Three Apps Pastors Should Uninstall

Last year I led a breakout session at a small, local, ministry conference on communication tools. I spent the first half of the session talking to the 30-some people about not getting hung up on technology… to use it, but to know its limitations and its trappings. In all the wonders of the Digital age, it’s own communication mediums don’t equal significant connection, nor should the success in image, branding, and management it can bring be mistaken as virtues in the Kingdom of God.

There are multiple examples in Scripture of godly men and women (and, you know, the Messiah) who communicated what God asked them to simply/profoundly and the people either followed wrongly or just ignored them. The church needs to untangle her identity from business models and the models ideas of success.

I’ve spent most of my vocation in the IT/business field, and as I told the group at the conference why they shouldn’t use technology for certain things, the one older lady commented that it was odd that I was “going against” my profession. But perhaps my previous profession helps me better understand the pitfalls.

Technology can be a gift and like anything can turn into an idol. Os Guinness says it well…

…the biblical view of how to use God’s gifts… without idolizing them requires [that]… the giver  must be in the gift. As George McDonald said, “No gift unrecognized as coming from God is at it’s own best.” When we recognize these requirements, we find God in all his gifts and in him find all things. But when we do not, God’s own gifts become idols. And no one is more against his own gifts when idolized than God.

At the beginning of this year my bi-vocational life of IT and church staff changed into a full time pastor. I’m thankful that the small church I serve has a team of pastors as well as elders and deacons leading the priesthood of believers, and that our church staffs based out of who a person is rather than a specific slot to fill. This vocational shift further made me consider the way I need to interact with technology, both on a ministry level and for the care of my soul.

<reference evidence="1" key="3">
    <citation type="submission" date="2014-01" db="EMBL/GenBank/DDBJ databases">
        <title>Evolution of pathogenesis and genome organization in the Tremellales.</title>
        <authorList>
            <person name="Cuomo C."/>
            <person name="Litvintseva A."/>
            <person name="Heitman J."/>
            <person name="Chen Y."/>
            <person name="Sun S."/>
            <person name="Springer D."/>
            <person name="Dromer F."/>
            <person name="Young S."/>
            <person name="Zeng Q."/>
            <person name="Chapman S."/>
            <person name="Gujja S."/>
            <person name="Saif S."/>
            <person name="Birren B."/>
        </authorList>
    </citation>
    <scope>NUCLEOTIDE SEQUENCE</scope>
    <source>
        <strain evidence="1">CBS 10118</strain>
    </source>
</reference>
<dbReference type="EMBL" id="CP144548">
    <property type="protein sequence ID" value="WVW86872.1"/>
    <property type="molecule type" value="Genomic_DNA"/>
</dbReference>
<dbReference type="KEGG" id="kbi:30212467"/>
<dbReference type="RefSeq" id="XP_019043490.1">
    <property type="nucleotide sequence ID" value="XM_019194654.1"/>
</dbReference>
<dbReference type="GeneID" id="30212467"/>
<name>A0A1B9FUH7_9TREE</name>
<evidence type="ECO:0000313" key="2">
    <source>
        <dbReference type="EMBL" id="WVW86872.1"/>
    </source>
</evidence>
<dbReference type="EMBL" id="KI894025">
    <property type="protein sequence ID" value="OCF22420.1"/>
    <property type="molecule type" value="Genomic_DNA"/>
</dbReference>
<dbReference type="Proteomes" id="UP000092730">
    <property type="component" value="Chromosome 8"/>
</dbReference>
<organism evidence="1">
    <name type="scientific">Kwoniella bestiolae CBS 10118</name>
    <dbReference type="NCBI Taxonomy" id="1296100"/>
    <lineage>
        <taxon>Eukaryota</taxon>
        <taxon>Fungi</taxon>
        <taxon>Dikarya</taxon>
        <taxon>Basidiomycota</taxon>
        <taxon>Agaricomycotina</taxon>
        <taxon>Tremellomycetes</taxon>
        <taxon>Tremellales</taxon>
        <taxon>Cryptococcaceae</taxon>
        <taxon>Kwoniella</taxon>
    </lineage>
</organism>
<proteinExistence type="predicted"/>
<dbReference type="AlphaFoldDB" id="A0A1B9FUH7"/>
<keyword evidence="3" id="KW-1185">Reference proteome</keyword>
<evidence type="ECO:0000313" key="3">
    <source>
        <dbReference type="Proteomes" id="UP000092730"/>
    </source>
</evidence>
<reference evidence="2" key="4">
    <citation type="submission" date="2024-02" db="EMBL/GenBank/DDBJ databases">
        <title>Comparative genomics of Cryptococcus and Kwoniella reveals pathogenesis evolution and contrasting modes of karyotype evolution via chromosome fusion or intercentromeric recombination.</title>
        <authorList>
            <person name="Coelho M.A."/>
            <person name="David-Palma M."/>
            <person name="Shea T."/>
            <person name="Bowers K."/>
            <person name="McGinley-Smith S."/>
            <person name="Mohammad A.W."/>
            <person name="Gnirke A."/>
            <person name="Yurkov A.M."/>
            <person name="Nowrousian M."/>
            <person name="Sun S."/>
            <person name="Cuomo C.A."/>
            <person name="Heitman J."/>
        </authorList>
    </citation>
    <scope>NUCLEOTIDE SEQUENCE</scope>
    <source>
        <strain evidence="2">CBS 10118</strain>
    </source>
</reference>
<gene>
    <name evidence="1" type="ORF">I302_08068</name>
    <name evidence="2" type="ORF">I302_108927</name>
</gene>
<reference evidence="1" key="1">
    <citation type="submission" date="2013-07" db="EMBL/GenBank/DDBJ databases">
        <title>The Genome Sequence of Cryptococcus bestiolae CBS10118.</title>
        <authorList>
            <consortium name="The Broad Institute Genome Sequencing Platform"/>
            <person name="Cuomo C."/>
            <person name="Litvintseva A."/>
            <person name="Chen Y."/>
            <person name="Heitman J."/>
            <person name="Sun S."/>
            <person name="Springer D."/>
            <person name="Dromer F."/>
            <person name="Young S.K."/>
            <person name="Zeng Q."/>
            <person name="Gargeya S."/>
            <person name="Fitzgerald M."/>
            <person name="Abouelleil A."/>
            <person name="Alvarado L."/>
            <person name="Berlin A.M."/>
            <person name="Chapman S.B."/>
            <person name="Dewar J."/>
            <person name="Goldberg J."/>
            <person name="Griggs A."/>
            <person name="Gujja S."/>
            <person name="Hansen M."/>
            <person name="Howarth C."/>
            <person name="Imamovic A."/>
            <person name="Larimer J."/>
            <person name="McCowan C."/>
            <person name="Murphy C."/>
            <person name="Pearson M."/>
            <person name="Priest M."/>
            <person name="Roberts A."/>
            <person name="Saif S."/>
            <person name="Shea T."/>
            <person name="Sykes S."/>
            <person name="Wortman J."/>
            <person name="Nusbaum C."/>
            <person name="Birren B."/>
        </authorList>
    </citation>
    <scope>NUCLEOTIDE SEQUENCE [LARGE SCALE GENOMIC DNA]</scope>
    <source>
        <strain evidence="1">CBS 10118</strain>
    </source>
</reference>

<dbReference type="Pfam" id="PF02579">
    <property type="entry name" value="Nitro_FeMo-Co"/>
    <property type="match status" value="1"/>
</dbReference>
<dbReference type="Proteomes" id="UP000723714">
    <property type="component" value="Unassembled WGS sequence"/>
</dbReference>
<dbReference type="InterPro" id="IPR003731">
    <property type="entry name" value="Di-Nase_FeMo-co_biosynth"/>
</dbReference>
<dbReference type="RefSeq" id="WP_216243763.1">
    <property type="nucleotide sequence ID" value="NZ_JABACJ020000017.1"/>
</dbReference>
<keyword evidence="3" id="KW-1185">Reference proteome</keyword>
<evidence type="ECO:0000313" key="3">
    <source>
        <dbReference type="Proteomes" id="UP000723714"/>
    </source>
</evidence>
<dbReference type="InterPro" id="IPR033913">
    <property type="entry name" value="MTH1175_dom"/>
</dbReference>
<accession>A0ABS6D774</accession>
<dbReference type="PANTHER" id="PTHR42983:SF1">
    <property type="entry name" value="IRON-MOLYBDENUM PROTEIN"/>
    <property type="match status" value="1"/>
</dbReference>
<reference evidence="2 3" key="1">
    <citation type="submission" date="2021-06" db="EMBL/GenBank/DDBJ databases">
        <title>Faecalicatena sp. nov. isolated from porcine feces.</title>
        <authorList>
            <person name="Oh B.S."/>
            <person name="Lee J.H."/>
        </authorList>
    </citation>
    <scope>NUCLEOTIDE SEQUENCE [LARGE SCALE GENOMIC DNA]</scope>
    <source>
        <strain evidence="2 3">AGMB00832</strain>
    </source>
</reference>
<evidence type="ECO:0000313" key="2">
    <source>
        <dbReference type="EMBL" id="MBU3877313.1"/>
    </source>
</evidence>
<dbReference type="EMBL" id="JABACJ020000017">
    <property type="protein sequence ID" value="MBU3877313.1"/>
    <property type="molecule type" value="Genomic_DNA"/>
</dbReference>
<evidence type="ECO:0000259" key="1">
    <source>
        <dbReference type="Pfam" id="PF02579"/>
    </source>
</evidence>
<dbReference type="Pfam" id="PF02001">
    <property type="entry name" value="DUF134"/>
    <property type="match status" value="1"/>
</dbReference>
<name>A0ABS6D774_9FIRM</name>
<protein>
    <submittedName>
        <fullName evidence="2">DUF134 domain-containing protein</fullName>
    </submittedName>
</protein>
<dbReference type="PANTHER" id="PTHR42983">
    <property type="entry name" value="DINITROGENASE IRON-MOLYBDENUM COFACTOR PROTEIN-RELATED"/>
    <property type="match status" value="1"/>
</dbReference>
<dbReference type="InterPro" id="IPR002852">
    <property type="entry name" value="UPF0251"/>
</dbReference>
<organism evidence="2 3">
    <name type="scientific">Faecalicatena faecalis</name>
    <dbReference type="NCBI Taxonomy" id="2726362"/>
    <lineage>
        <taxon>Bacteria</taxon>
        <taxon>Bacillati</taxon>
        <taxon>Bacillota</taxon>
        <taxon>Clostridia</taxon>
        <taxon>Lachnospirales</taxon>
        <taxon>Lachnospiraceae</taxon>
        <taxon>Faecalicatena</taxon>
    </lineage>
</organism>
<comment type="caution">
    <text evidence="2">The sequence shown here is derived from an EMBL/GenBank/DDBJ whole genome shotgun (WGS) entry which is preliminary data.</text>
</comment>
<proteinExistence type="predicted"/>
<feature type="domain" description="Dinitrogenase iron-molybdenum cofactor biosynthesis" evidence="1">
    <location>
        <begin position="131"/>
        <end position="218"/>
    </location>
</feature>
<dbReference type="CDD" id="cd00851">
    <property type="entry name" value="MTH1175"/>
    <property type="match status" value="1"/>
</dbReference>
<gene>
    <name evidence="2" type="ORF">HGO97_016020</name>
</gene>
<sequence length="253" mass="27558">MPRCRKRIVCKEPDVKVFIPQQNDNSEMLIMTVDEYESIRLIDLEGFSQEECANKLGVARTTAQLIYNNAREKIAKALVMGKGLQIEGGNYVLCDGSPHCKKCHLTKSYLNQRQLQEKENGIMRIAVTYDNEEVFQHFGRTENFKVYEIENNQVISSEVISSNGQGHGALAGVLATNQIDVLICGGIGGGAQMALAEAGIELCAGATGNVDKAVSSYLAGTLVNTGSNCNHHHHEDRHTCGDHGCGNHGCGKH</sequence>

There are obvious benefits to the following smartphone apps I’m going to suggest you uninstall. But let me say that, while most of the benefits are immediate, they don’t lend themselves to a healthy rhythm long term… in fact I think they could be detrimental. Part of the detriment is their ability to always be on, to always be attached to us. Cell phones (or other mobile devices) for a lot of us are simply an appendage that we think are a natural part of our physical makeup. It’s like air and we don’t notice the air we breathe… but all air isn’t good air, there could be toxins that slowly suck the breath out of us. Cultural tools should be used to assist us in Kingdom values; they shouldn’t be used to assimilate us to worldly values.

(Please note that Facebook and Twitter are not on this list because it should be a default that you are only interacting with these when on a laptop or desktop. These are the biggest conveyors of proportionally useless fodder mistaken as connection.)


Email isn’t (shouldn’t be) a high priority communication tool. And when I say high priority, I mean relational. It’s good to convey a bulk of information or info that needs to go to multiple people at once. Dealing with relational items is not dealt with well via characters on a screen, there needs to be voice to voice, face to face communication, humanity involved. Email in pastoral care can easily turn into a control mechanism to keep people at a certain distance. If something is pressing, people (you or them) need to call or stop by. If you are in a meeting, you shouldn’t be worried about an email coming in, you should be focused on the task or person in front of you. Future voices can wait their turn.

 Additionally, worship of the pinwheel (that refresh icon) gives us a false sense of possible importance and immediacy that doesn’t actually assist in taking care of things in a timely manner. Uninstall your email app and wait till you get to your laptop to check in.